To schedule a script to execute a script on the first Sunday only is not possible by time parameter, But we can use the condition in command fields to do it.
0 2 * * sun [ $(date +%d) -le 07 ] && /script/script.sh
9. Schedule a cron to execute on every four hours.
If you want to run a script on 4 hours interval. It can be configured like below.
0 */4 * * * /scripts/script.sh
10. Schedule a cron to execute twice on every Sunday and Monday.
To schedule a task to execute twice on Sunday and Monday only. Use the following settings to do it.
0 4,17 * * sun,mon /scripts/script.sh
11. Schedule a cron to execute on every 30 Seconds.
To schedule a task to execute every 30 seconds is not possible by time parameters, But it can be done by schedule same cron twice as below.
* * * * * /scripts/script.sh * * * * * sleep 30; /scripts/script.sh
12. Schedule a multiple tasks in single cron.
To configure multiple tasks with single cron, Can be done by separating tasks by the semicolon ( ; ).
* * * * * /scripts/script.sh; /scripts/scrit2.sh
13. Schedule tasks to execute on yearly ( @yearly ).
@yearly timestamp is similar to “0 0 1 1 *”. It will execute a task on the first minute of every year, It may useful to send new year greetings 🙂
14. Schedule tasks to execute on monthly ( @monthly ).
@monthly timestamp is similar to “0 0 1 * *”. It will execute a task in the first minute of the month. It may useful to do monthly tasks like paying the bills and invoicing to customers.
15. Schedule tasks to execute on Weekly ( @weekly ).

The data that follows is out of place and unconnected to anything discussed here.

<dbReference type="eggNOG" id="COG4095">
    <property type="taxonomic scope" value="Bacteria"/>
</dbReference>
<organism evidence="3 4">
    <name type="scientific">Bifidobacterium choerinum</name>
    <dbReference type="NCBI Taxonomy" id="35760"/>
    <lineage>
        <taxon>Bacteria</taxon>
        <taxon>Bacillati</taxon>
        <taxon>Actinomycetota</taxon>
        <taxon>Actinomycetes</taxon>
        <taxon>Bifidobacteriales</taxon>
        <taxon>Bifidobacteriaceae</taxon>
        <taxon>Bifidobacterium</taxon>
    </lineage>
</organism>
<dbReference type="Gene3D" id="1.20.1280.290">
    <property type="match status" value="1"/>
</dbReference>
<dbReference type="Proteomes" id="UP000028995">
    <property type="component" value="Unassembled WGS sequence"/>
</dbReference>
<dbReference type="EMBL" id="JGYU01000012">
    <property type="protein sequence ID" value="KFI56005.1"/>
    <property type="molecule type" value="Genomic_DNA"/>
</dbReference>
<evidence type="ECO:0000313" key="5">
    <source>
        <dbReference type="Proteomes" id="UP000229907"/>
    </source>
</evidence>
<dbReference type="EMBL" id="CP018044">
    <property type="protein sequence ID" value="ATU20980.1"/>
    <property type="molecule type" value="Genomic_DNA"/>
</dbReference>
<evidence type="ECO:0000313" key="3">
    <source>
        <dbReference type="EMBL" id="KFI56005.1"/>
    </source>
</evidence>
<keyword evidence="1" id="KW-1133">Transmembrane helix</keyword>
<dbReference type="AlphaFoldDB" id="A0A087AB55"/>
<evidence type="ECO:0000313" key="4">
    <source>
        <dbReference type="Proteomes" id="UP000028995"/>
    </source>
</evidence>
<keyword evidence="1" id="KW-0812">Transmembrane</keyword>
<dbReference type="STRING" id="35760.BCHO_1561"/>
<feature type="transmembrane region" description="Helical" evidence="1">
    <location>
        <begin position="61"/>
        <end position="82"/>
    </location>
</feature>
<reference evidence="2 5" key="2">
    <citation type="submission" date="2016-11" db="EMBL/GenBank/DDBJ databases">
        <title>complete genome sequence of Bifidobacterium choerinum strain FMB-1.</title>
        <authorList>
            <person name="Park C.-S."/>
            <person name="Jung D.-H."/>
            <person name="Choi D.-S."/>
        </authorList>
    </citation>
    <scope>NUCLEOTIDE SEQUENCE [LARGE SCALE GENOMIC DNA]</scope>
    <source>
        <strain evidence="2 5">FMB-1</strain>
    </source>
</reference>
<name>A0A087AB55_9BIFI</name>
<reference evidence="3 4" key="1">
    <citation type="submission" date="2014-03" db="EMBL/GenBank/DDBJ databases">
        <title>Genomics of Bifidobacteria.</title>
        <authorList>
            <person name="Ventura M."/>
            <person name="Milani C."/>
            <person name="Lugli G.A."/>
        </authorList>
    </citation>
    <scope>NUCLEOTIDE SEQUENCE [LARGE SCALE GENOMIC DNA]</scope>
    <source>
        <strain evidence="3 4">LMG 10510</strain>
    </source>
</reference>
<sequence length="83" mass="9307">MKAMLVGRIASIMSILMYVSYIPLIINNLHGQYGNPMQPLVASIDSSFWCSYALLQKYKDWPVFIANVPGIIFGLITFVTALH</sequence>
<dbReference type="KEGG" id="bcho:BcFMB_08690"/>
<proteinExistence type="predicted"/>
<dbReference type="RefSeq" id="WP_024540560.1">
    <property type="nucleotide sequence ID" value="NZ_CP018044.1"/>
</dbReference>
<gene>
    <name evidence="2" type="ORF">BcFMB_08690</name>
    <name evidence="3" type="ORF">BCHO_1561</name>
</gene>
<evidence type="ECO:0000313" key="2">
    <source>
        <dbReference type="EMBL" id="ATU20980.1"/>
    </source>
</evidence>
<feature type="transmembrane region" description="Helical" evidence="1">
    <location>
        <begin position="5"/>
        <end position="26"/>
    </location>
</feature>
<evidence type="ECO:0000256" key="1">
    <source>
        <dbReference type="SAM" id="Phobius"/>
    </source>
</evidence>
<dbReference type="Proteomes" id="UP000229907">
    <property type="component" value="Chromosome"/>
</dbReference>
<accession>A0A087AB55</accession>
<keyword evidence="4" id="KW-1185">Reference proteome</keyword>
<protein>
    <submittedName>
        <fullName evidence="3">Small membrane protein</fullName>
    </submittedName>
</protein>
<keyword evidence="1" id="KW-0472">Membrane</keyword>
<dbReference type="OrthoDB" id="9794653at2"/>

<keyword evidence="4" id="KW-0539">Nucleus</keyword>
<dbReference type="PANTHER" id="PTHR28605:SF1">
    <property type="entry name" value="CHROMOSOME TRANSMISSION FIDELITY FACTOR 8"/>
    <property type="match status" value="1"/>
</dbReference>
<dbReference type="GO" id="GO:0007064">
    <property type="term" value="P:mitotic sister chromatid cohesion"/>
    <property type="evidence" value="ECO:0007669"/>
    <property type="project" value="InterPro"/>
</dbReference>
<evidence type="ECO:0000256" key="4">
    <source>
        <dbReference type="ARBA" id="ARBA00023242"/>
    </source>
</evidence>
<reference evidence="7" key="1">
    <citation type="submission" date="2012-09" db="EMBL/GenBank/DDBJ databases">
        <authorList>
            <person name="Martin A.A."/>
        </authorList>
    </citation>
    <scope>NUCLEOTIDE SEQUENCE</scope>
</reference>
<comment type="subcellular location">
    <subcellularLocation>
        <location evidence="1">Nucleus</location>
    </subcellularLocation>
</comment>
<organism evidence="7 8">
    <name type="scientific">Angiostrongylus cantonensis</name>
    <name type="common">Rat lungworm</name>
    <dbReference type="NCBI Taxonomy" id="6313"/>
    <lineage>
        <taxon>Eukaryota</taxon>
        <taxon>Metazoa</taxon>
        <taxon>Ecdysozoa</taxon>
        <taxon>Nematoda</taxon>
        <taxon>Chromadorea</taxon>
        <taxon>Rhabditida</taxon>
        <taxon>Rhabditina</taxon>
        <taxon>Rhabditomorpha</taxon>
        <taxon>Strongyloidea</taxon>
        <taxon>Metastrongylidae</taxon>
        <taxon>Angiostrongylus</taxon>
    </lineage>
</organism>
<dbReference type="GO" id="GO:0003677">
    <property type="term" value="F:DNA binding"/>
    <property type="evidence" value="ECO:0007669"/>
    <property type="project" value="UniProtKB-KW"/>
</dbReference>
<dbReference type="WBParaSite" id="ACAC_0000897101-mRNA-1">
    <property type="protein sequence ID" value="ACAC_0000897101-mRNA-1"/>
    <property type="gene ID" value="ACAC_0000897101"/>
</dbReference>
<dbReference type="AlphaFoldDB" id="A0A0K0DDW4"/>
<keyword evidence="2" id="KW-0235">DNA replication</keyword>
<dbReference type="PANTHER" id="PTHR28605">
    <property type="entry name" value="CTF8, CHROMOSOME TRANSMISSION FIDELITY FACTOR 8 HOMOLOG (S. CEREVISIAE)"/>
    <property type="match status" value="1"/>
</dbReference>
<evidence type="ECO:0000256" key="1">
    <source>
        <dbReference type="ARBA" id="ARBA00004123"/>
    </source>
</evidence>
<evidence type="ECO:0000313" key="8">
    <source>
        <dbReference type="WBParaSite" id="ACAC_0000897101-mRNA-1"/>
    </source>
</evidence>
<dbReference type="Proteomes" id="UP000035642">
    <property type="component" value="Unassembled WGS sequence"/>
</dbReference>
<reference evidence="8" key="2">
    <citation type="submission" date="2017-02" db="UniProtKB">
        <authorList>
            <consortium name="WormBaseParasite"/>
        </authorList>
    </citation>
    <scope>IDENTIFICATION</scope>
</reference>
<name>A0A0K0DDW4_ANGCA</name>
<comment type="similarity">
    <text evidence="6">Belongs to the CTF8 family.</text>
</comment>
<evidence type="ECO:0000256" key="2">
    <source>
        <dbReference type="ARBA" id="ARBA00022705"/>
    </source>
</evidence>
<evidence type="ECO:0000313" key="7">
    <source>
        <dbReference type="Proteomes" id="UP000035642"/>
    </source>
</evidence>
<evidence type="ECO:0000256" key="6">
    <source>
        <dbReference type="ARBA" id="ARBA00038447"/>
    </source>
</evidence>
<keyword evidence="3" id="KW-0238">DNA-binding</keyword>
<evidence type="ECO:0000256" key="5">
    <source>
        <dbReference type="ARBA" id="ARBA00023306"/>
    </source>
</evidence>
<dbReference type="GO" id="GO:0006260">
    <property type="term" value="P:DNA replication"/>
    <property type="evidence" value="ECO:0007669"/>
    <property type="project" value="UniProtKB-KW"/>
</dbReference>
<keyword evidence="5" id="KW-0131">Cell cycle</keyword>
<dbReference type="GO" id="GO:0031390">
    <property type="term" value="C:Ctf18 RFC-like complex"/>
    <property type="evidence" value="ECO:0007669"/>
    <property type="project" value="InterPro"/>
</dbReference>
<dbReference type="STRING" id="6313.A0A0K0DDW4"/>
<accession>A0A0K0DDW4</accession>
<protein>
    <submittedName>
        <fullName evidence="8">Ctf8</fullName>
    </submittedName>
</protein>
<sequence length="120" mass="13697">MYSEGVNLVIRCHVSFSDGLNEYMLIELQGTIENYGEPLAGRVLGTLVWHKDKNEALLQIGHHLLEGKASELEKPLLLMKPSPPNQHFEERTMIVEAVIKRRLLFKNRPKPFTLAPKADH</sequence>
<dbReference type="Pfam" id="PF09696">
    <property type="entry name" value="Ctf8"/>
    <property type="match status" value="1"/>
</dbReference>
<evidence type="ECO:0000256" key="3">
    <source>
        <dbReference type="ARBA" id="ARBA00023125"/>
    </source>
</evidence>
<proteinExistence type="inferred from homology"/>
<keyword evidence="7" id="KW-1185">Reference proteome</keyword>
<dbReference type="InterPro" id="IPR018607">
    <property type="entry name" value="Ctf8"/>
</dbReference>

@weekly timestamp is similar to “0 0 1 * mon”. It will execute a task in the first minute of the week. It may useful to do weekly tasks like the cleanup of the system etc.
16. Schedule tasks to execute on daily ( @daily ).
@daily timestamp is similar to “0 0 * * *”. It will execute a task in the first minute of every day, It may useful to do daily tasks.
17. Schedule tasks to execute on hourly ( @hourly ).
@hourly timestamp is similar to “0 * * * *”. It will execute a task in the first minute of every hour, It may useful to do hourly tasks.
18. Schedule tasks to execute on system reboot ( @reboot ).
@reboot is useful for those tasks which you want to run on your system startup. It will be the same as system startup scripts. It is useful for starting tasks in the background automatically.
19. Redirect Cron Results to specified email account.
By default, cron sends details to the current user where cron is scheduled. If you want to redirect it to your other account, can be done by setup MAIL variable like below
# crontab -l MAIL=bob 0 2 * * * /script/backup.sh
20. Taking backup of all crons to plain text file.
I recommend keeping a backup of all jobs entry in a file. This will help you to recover crons in case of accidental deletion.
Check current scheduled cron:
# crontab -l MAIL=rahul 0 2 * * * /script/backup.sh
Backup cron to text file:
# crontab -l > cron-backup.txt # cat cron-backup.txt MAIL=rahul 0 2 * * * /script/backup.sh
Removing current scheduled cron:
# crontab -r # crontab -l no crontab for root
Restore crons from text file:
# crontab cron-backup.txt # crontab -l MAIL=rahul 0 2 * * * /script/backup.sh
Thanks for reading this article, I hope it will help you to understand Crontab in Linux. For scheduling one time tasks you can also use Linux at command.